Memorandum submitted by Fund for Peace
There has been a movement in the human rights
community for legislative remedies to force companies to uphold
human rights standards as well as increased litigation against
companies accused of human rights violations. Enforcement of human
rights is best achieved through a focus on the desired outcome,
rather than on mechanisms. At the end of the day, the international
community should be most concerned with ensuring that the greatest
number of people enjoy the protection of their human rights. These
human rights include not only political and civil rights, but
access to those things that make life possible, like water, food,
employment, health and other needed services, and a healthy environment.
Protection of human rights is, of course, the
first responsibility of governments. Most cases against companies
accused of complicity in human rights abuses occur in countries
where the government either lacks the political will or the ability
to protect its own citizens' rights, or where the government is
itself a perpetrator of abuses. In these instances, while governments
are culpable, companiesguilty or notmay become the
focus of protest particularly when communities have no recourse
against their own governments while companies operating in the
area are visible and accessible.
If companies are indeed complicit in human rights
abuses, they should be held accountable. Legislation and litigation
focused on corporations run the risk, however, of taking attention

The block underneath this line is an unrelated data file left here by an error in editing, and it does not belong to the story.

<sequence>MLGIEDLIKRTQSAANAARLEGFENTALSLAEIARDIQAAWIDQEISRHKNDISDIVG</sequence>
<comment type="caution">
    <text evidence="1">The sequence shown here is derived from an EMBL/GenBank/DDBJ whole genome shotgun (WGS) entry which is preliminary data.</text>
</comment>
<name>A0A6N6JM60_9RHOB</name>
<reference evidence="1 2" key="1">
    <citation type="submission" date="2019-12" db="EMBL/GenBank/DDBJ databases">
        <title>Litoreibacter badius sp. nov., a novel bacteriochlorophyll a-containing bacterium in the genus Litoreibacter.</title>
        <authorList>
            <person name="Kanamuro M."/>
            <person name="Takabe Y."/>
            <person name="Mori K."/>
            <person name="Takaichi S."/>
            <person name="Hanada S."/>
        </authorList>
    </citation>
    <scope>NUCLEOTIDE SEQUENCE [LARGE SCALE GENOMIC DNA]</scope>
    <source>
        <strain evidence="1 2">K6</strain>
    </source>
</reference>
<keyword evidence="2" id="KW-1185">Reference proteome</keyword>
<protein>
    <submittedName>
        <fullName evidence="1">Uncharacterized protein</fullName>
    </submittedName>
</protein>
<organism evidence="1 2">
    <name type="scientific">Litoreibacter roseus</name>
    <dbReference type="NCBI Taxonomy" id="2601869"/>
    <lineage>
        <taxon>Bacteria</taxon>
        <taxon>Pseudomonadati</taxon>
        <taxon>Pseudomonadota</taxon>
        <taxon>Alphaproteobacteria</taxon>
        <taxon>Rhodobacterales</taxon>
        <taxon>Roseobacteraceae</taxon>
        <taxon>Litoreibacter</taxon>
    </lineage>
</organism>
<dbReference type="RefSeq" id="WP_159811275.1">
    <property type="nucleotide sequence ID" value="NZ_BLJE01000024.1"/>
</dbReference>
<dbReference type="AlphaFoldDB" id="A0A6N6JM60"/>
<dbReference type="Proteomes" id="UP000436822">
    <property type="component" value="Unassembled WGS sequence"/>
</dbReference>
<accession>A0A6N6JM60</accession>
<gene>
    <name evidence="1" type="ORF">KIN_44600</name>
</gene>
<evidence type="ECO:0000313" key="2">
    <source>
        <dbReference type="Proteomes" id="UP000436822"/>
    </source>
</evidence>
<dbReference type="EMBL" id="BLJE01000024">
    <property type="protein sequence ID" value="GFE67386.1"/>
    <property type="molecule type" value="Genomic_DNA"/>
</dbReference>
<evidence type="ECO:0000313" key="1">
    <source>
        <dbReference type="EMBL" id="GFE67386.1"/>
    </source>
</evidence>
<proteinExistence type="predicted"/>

away from the governments whose duty it is to protect their citizens.
In some cases, the governments responsible for the abuses escape
censure and even benefit by having the corporation take the rap
for crimes the government committed and possibly continues to
commit. Rule of law and good governance should start with government;
corporations then have a duty to adhere to local law and community
In impoverished communities, people may be less
concerned whether it is the government or a corporation that is
building infrastructure or providing services. Their immediate
interest, understandably, is to have potable water, food for their
families, and educational and economic opportunities for themselves
and their children. Sometimes, in the most challenging environments
around the world, multinational corporations, including many British
companies, provide the only hope of attaining such human and social
The most important foundation for the protection
of human rights is a binding social contract between a government
and its citizens. This social contract is created when the people
and companies pay taxes to the government, which in return delivers
services, including not only infrastructure, but security and
social services for livelihood and prosperity. If companies assume
this role, which may be necessary in some areas to obtain the
social license to operate, then a company has to consider carefully
how it can do this without possible negatively affecting the current
or future social contract between the government and its citizens.
Laws that are not well thought out could force companies into
this position without allowing them the flexibility to consider
ways to not only provide services but help build government capacity
and positively impact the potential for a stronger social contract